One aspect of any capable rig is lighting. Overlanding would require you to be out either on the trail or in the middle of nowhere setting up camp. On a technical trail, a day trip could turn into an overnight rescue. You might just want a good-looking setup that you can use to blind that guy who just refuses to believe he should ever turn his brights off. In any case, having the right lights is absolutely necessary. You might be wondering why you need a light bar. Your vehicle has headlights, that’s all you need right? Why spend the money on extra lights. Well, the point of building an offroad rig is to be ready for any situation that may arise while on the trail. Last I checked, it still gets dark at some point and you never know when you will get stuck or for how long. So, to help you choose the right light bar, we will cover length, lumens (light output), and light style; as well as IP rating and materials. If you have looked at any light bars online, you have by now realized that they come in many lengths, and you have no idea what length you need for your vehicle and or purpose. So! To help you choose I will cover several general purposes uses for common sizes. ten to twenty inch light bars are commonly bumper mounted and used for night driving in open areas that commonly have deer. The extra light allows you to see not only further down the road (which is what your high beams focus on) but off to the sides because a single row 10 inch from black oak puts out 2000 more lumens than the average high beam, almost double. There are obvious benefits from this when you are in wildlife-rich areas. These smaller light bars are also sometimes put in a row in place of a longer curved light bar at the top of the windshield. Longer light bars go up proportionately with lumens and have a similar function just on a more dramatic scale. Do you want to light up that obstacle from 200 yards? Go for it.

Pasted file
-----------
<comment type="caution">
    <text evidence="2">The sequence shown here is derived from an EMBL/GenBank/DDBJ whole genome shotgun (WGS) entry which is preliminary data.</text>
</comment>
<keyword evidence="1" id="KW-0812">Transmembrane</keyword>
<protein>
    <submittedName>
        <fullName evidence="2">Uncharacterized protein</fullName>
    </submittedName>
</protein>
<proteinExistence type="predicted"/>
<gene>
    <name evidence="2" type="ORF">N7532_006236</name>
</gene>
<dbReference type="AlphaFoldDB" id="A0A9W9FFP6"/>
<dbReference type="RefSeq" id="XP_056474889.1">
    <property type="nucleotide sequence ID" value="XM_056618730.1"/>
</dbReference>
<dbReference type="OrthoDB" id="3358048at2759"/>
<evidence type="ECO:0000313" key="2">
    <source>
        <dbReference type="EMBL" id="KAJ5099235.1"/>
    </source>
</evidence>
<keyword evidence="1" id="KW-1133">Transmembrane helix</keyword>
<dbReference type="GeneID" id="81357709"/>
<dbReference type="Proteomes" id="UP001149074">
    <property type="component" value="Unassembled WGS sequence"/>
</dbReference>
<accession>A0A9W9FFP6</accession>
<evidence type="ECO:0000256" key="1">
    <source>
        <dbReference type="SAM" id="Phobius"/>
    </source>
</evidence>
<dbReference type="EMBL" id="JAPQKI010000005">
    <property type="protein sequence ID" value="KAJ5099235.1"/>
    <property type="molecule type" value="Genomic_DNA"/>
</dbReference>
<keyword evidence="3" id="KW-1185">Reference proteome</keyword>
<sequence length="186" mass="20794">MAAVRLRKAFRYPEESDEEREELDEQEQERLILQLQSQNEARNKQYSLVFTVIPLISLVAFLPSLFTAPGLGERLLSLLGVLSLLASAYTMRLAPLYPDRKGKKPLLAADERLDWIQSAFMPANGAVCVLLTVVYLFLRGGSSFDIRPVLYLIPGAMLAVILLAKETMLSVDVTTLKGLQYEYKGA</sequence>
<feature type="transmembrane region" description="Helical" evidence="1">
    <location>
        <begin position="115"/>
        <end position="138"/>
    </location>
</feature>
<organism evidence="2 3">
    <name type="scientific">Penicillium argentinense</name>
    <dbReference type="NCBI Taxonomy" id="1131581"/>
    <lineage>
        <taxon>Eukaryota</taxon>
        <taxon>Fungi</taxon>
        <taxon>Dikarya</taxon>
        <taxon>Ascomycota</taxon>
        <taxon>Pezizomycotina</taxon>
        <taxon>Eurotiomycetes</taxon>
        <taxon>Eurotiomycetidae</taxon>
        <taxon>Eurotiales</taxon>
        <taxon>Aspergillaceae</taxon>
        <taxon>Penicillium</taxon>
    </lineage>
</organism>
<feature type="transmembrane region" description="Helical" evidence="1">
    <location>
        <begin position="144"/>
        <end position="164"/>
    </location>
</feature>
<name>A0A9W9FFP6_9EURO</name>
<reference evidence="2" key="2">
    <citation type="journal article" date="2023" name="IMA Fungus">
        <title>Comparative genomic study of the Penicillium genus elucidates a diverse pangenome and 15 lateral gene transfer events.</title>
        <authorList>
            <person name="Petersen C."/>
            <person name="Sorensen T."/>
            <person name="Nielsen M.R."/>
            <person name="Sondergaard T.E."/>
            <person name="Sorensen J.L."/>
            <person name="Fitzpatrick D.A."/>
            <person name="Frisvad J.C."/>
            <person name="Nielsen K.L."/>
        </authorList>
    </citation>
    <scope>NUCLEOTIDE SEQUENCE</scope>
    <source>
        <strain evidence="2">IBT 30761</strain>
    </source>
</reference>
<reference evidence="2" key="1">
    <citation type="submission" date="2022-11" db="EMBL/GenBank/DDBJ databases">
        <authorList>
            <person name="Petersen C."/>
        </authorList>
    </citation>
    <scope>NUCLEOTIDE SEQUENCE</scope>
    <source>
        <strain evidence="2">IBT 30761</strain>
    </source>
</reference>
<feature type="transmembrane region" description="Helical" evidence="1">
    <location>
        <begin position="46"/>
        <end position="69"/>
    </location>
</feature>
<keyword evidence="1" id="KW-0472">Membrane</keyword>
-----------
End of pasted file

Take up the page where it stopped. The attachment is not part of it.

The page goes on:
Light bars that are 30 to 40 inches are generally mounted above a windshield on a roof rack, while the 40 to 50 inch light bars are mounted along the top of a windshield and are sometimes curved. When choosing a light bar for a road only vehicle, you only really need to worry about the IP rating or Ingress Protection. This is the level of water and dust resistance an electrical unit has before it begins to malfunction. The most commonly advertised IP is IP 68, which is the level that the military considers anything “waterproof”, the only acceptable standard for any outdoor application. For your rig, you need to keep in mind that water is probably the gentlest trial that your light bars will overcome. So you should select a light bar with polycarbonate lenses and reinforced aluminum or steel housing.